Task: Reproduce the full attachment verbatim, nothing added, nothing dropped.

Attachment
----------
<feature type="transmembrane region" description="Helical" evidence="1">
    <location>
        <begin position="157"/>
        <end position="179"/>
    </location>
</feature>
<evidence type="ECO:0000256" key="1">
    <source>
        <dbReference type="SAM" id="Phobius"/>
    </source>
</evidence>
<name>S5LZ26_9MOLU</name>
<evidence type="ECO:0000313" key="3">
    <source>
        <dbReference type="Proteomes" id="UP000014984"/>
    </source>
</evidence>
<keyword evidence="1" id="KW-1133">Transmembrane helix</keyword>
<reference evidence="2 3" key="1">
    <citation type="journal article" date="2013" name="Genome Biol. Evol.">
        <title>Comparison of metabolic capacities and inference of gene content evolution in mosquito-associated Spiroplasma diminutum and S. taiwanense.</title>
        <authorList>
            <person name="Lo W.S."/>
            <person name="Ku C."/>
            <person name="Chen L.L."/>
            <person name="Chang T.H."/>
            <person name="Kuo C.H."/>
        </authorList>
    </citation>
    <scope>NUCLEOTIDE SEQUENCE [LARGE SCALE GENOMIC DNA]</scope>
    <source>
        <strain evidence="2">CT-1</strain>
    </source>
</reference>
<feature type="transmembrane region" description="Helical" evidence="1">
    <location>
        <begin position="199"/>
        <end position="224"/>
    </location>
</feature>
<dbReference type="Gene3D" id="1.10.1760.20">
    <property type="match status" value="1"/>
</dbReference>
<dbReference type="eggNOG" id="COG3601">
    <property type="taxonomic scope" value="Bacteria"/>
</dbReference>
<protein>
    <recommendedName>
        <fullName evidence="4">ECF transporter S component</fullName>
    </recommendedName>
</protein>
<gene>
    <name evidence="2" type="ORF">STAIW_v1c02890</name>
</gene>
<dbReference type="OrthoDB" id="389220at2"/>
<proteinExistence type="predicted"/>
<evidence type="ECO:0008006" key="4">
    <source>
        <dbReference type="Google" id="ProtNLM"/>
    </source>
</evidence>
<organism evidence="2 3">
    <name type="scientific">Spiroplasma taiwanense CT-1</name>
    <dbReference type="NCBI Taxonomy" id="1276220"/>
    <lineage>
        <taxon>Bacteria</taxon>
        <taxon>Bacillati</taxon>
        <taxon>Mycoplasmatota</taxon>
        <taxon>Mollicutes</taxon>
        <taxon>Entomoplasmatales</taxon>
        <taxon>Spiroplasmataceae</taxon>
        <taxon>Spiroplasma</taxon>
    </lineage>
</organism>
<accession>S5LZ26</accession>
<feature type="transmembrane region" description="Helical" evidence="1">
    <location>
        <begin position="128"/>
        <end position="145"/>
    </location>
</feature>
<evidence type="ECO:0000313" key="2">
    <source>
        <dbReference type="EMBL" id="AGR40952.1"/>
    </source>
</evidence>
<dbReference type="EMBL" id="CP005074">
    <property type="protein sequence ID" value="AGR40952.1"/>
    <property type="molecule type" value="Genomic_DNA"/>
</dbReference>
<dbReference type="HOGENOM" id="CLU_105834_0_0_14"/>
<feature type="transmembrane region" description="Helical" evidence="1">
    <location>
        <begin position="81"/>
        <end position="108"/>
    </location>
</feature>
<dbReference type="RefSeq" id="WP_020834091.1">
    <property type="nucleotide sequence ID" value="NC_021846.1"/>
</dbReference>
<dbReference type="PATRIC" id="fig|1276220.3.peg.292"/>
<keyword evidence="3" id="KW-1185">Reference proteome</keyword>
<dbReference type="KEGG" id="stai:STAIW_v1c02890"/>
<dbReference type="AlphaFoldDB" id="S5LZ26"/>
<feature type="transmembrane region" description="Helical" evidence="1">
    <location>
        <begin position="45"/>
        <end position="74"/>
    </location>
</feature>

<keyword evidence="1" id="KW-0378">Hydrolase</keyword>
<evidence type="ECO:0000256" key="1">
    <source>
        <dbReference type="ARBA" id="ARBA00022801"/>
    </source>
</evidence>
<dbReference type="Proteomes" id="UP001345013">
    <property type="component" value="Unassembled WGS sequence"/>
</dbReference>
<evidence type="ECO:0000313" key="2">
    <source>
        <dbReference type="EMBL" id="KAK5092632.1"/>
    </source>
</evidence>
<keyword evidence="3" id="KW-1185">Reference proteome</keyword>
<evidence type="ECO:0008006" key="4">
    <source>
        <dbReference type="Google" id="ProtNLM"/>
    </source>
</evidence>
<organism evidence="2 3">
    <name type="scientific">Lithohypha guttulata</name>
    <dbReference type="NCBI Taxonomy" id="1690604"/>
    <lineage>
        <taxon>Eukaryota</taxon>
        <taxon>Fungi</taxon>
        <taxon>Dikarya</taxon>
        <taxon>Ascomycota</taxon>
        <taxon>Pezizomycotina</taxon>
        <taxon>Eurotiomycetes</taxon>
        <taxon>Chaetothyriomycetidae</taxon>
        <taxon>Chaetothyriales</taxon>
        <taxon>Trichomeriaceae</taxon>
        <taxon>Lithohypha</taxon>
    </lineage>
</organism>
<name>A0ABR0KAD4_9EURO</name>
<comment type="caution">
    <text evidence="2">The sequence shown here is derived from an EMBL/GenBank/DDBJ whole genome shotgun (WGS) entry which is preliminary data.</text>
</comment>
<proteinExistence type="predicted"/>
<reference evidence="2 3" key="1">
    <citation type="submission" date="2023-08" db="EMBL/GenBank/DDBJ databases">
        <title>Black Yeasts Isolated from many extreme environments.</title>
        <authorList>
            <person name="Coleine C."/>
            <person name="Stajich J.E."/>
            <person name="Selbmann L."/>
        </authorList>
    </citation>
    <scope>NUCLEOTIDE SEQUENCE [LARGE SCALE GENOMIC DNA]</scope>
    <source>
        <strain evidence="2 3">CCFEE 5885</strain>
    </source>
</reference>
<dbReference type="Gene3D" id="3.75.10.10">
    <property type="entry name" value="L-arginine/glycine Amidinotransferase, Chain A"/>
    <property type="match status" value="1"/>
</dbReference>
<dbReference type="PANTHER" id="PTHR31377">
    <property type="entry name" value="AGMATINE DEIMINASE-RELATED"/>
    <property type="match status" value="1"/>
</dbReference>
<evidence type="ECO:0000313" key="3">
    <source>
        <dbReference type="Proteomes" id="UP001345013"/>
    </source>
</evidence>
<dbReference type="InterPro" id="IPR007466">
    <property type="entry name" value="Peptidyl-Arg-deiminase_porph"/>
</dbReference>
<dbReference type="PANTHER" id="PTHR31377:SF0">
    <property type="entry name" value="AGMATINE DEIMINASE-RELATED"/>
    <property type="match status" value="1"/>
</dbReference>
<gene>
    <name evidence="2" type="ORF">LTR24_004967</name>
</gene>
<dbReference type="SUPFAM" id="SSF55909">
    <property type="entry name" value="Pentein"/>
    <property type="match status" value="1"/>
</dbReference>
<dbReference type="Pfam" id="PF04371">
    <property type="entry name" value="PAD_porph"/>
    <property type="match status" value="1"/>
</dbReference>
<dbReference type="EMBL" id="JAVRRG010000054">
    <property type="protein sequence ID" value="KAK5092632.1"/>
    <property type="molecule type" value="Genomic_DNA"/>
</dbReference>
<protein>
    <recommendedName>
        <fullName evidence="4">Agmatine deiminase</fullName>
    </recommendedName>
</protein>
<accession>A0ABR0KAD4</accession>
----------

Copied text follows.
<feature type="transmembrane region" description="Helical" evidence="1">
    <location>
        <begin position="157"/>
        <end position="179"/>
    </location>
</feature>
<evidence type="ECO:0000256" key="1">
    <source>
        <dbReference type="SAM" id="Phobius"/>
    </source>
</evidence>
<name>S5LZ26_9MOLU</name>
<evidence type="ECO:0000313" key="3">
    <source>
        <dbReference type="Proteomes" id="UP000014984"/>
    </source>
</evidence>
<keyword evidence="1" id="KW-1133">Transmembrane helix</keyword>
<reference evidence="2 3" key="1">
    <citation type="journal article" date="2013" name="Genome Biol. Evol.">
        <title>Comparison of metabolic capacities and inference of gene content evolution in mosquito-associated Spiroplasma diminutum and S. taiwanense.</title>
        <authorList>
            <person name="Lo W.S."/>
            <person name="Ku C."/>
            <person name="Chen L.L."/>
            <person name="Chang T.H."/>
            <person name="Kuo C.H."/>
        </authorList>
    </citation>
    <scope>NUCLEOTIDE SEQUENCE [LARGE SCALE GENOMIC DNA]</scope>
    <source>
        <strain evidence="2">CT-1</strain>
    </source>
</reference>
<feature type="transmembrane region" description="Helical" evidence="1">
    <location>
        <begin position="199"/>
        <end position="224"/>
    </location>
</feature>
<dbReference type="Gene3D" id="1.10.1760.20">
    <property type="match status" value="1"/>
</dbReference>
<dbReference type="eggNOG" id="COG3601">
    <property type="taxonomic scope" value="Bacteria"/>
</dbReference>
<protein>
    <recommendedName>
        <fullName evidence="4">ECF transporter S component</fullName>
    </recommendedName>
</protein>
<gene>
    <name evidence="2" type="ORF">STAIW_v1c02890</name>
</gene>
<dbReference type="OrthoDB" id="389220at2"/>
<proteinExistence type="predicted"/>
<evidence type="ECO:0008006" key="4">
    <source>
        <dbReference type="Google" id="ProtNLM"/>
    </source>
</evidence>
<organism evidence="2 3">
    <name type="scientific">Spiroplasma taiwanense CT-1</name>
    <dbReference type="NCBI Taxonomy" id="1276220"/>
    <lineage>
        <taxon>Bacteria</taxon>
        <taxon>Bacillati</taxon>
        <taxon>Mycoplasmatota</taxon>
        <taxon>Mollicutes</taxon>
        <taxon>Entomoplasmatales</taxon>
        <taxon>Spiroplasmataceae</taxon>
        <taxon>Spiroplasma</taxon>
    </lineage>
</organism>
<accession>S5LZ26</accession>
<feature type="transmembrane region" description="Helical" evidence="1">
    <location>
        <begin position="128"/>
        <end position="145"/>
    </location>
</feature>
<evidence type="ECO:0000313" key="2">
    <source>
        <dbReference type="EMBL" id="AGR40952.1"/>
    </source>
</evidence>
<dbReference type="EMBL" id="CP005074">
    <property type="protein sequence ID" value="AGR40952.1"/>
    <property type="molecule type" value="Genomic_DNA"/>
</dbReference>
<dbReference type="HOGENOM" id="CLU_105834_0_0_14"/>
<feature type="transmembrane region" description="Helical" evidence="1">
    <location>
        <begin position="81"/>
        <end position="108"/>
    </location>
</feature>
<dbReference type="RefSeq" id="WP_020834091.1">
    <property type="nucleotide sequence ID" value="NC_021846.1"/>
</dbReference>
<dbReference type="PATRIC" id="fig|1276220.3.peg.292"/>
<keyword evidence="3" id="KW-1185">Reference proteome</keyword>
<dbReference type="KEGG" id="stai:STAIW_v1c02890"/>
<dbReference type="AlphaFoldDB" id="S5LZ26"/>
<feature type="transmembrane region" description="Helical" evidence="1">
    <location>
        <begin position="45"/>
        <end position="74"/>
    </location>
</feature>

<keyword evidence="1" id="KW-0378">Hydrolase</keyword>
<evidence type="ECO:0000256" key="1">
    <source>
        <dbReference type="ARBA" id="ARBA00022801"/>
    </source>
</evidence>
<dbReference type="Proteomes" id="UP001345013">
    <property type="component" value="Unassembled WGS sequence"/>
</dbReference>
<evidence type="ECO:0000313" key="2">
    <source>
        <dbReference type="EMBL" id="KAK5092632.1"/>
    </source>
</evidence>
<keyword evidence="3" id="KW-1185">Reference proteome</keyword>
<evidence type="ECO:0008006" key="4">
    <source>
        <dbReference type="Google" id="ProtNLM"/>
    </source>
</evidence>
<organism evidence="2 3">
    <name type="scientific">Lithohypha guttulata</name>
    <dbReference type="NCBI Taxonomy" id="1690604"/>
    <lineage>
        <taxon>Eukaryota</taxon>
        <taxon>Fungi</taxon>
        <taxon>Dikarya</taxon>
        <taxon>Ascomycota</taxon>
        <taxon>Pezizomycotina</taxon>
        <taxon>Eurotiomycetes</taxon>
        <taxon>Chaetothyriomycetidae</taxon>
        <taxon>Chaetothyriales</taxon>
        <taxon>Trichomeriaceae</taxon>
        <taxon>Lithohypha</taxon>
    </lineage>
</organism>
<name>A0ABR0KAD4_9EURO</name>
<comment type="caution">
    <text evidence="2">The sequence shown here is derived from an EMBL/GenBank/DDBJ whole genome shotgun (WGS) entry which is preliminary data.</text>
</comment>
<proteinExistence type="predicted"/>
<reference evidence="2 3" key="1">
    <citation type="submission" date="2023-08" db="EMBL/GenBank/DDBJ databases">
        <title>Black Yeasts Isolated from many extreme environments.</title>
        <authorList>
            <person name="Coleine C."/>
            <person name="Stajich J.E."/>
            <person name="Selbmann L."/>
        </authorList>
    </citation>
    <scope>NUCLEOTIDE SEQUENCE [LARGE SCALE GENOMIC DNA]</scope>
    <source>
        <strain evidence="2 3">CCFEE 5885</strain>
    </source>
</reference>
<dbReference type="Gene3D" id="3.75.10.10">
    <property type="entry name" value="L-arginine/glycine Amidinotransferase, Chain A"/>
    <property type="match status" value="1"/>
</dbReference>
<dbReference type="PANTHER" id="PTHR31377">
    <property type="entry name" value="AGMATINE DEIMINASE-RELATED"/>
    <property type="match status" value="1"/>
</dbReference>
<evidence type="ECO:0000313" key="3">
    <source>
        <dbReference type="Proteomes" id="UP001345013"/>
    </source>
</evidence>
<dbReference type="InterPro" id="IPR007466">
    <property type="entry name" value="Peptidyl-Arg-deiminase_porph"/>
</dbReference>
<dbReference type="PANTHER" id="PTHR31377:SF0">
    <property type="entry name" value="AGMATINE DEIMINASE-RELATED"/>
    <property type="match status" value="1"/>
</dbReference>
<gene>
    <name evidence="2" type="ORF">LTR24_004967</name>
</gene>
<dbReference type="SUPFAM" id="SSF55909">
    <property type="entry name" value="Pentein"/>
    <property type="match status" value="1"/>
</dbReference>
<dbReference type="Pfam" id="PF04371">
    <property type="entry name" value="PAD_porph"/>
    <property type="match status" value="1"/>
</dbReference>
<dbReference type="EMBL" id="JAVRRG010000054">
    <property type="protein sequence ID" value="KAK5092632.1"/>
    <property type="molecule type" value="Genomic_DNA"/>
</dbReference>
<protein>
    <recommendedName>
        <fullName evidence="4">Agmatine deiminase</fullName>
    </recommendedName>
</protein>
<accession>A0ABR0KAD4</accession>